Shoulds (i.e., statements with “should” in them) are tricky because many of the shoulds in our egoic mind contain very good advice, while others are not so useful or even true. It’s helpful to know that you should brush your teeth twice a day and floss, that you should be kind to others, and that you should look both ways before crossing the street. These are useful guidelines. We were taught certain things, and these become rules to live by—shoulds. The problem is that not everything we were taught is true or always true or a good rule for us personally to live by in the moment in which the should arises.
We were taught things like: “You should obey your parents.” “You shouldn’t get angry.” “You should go to church.” “You shouldn’t talk to strangers.” “You should go to college.” “You shouldn’t cry.” “You should always tell the truth.” While these might have been useful instructions when we were growing up, are they useful to you now, in this moment? Shoulds are only a problem if we blindly and rigidly follow them without examining them for how true they are for us in the moment. Now that we have the capacity to do this as adults, we still often act as children in the face of a should, assuming it is always true and the sky will fall down if we don’t adhere to it.
Much of our conditioning is outdated and even untrue. Ultimately, each of us is responsible for our life and happiness, and we need to take responsibility for what we believe and do based on those beliefs. Given this, it’s important to examine our conditioning, including the shoulds. Some of our shoulds don’t actually make us better people but take us away from what might make us happy and fulfilled. For example, my father was a doctor, an ophthalmologist. He didn’t want to be a doctor, though, but he was afraid to disappoint his father and mother. He worked very hard his entire life, but he wasn’t a happy man. He coped by eating and drinking too much, and nearly every evening he would burst into anger. He had a stroke in his fifties, a pacemaker in his sixties, and died of cancer at seventy-four. Sadly, he died with many regrets. Following shoulds can rob us of our health and our soul.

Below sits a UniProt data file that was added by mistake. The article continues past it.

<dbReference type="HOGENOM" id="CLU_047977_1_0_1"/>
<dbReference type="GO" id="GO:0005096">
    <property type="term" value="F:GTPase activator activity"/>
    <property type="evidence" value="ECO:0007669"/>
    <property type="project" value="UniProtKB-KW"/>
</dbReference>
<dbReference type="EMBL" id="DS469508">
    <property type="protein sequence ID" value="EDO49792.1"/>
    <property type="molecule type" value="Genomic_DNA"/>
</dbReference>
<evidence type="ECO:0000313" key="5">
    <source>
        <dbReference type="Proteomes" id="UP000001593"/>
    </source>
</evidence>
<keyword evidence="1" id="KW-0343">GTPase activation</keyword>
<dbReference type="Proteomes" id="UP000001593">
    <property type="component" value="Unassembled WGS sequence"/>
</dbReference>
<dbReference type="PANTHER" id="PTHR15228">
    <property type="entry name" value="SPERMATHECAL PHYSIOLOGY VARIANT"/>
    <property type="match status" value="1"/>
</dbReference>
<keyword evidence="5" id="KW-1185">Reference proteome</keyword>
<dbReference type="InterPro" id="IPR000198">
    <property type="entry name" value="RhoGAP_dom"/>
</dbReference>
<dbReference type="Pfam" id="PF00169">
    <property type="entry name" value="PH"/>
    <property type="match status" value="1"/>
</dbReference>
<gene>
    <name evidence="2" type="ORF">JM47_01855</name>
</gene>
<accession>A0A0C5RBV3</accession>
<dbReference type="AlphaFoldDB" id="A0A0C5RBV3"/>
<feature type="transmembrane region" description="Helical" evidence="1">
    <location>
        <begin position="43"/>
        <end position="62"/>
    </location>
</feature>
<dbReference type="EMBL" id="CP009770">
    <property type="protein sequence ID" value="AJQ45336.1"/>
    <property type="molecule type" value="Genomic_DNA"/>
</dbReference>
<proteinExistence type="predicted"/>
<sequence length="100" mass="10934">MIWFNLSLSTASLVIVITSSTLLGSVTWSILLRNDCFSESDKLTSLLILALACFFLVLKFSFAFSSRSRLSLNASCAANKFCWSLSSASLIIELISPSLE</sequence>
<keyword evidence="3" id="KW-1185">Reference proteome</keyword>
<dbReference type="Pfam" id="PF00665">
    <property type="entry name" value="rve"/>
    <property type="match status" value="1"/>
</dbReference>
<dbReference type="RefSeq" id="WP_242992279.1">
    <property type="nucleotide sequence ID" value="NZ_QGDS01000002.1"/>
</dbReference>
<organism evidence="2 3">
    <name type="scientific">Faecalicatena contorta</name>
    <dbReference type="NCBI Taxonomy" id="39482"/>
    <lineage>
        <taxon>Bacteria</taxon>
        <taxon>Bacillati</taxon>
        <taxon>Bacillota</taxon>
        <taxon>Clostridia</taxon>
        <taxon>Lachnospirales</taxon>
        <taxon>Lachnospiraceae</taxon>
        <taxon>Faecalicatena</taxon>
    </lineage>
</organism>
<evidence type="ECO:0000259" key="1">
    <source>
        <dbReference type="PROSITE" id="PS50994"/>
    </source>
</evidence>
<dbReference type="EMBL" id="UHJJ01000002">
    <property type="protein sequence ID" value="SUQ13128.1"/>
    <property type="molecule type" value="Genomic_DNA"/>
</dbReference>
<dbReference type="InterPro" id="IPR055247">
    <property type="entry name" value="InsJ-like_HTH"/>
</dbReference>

The egoic mind is very quick to tell us what to do and not do—and so are other people’s egoic minds! One of the personas of the egoic mind is the parent or authority figure. If we aren’t conscious of this parental voice, we may find ourselves believing and obeying it without questioning it, just as we, as young children, believed and obeyed our parents.
However, since the buck stops with you, it’s best not to give your power away to your egoic mind or other people’s without first checking in with your heart, where the truth lies about how to move through life for you. It is your life to live, not anyone else’s. Living someone else’s life, as my father did, is very hard to do—very stressful and not very happy.
Can anyone else know what’s right for you as reliably as you can? Inside, you have the most dependable compass for knowing how to move in the world, more dependable than other people or your own conditioning (egoic mind). The guidance system we’ve each been given tells us what’s true now for us, not at some other point in time or for some other person. It’s specially designed for us. So if a should is in alignment with what your heart says, then you should do it! If a should is not in alignment with your heart, then you shouldn’t.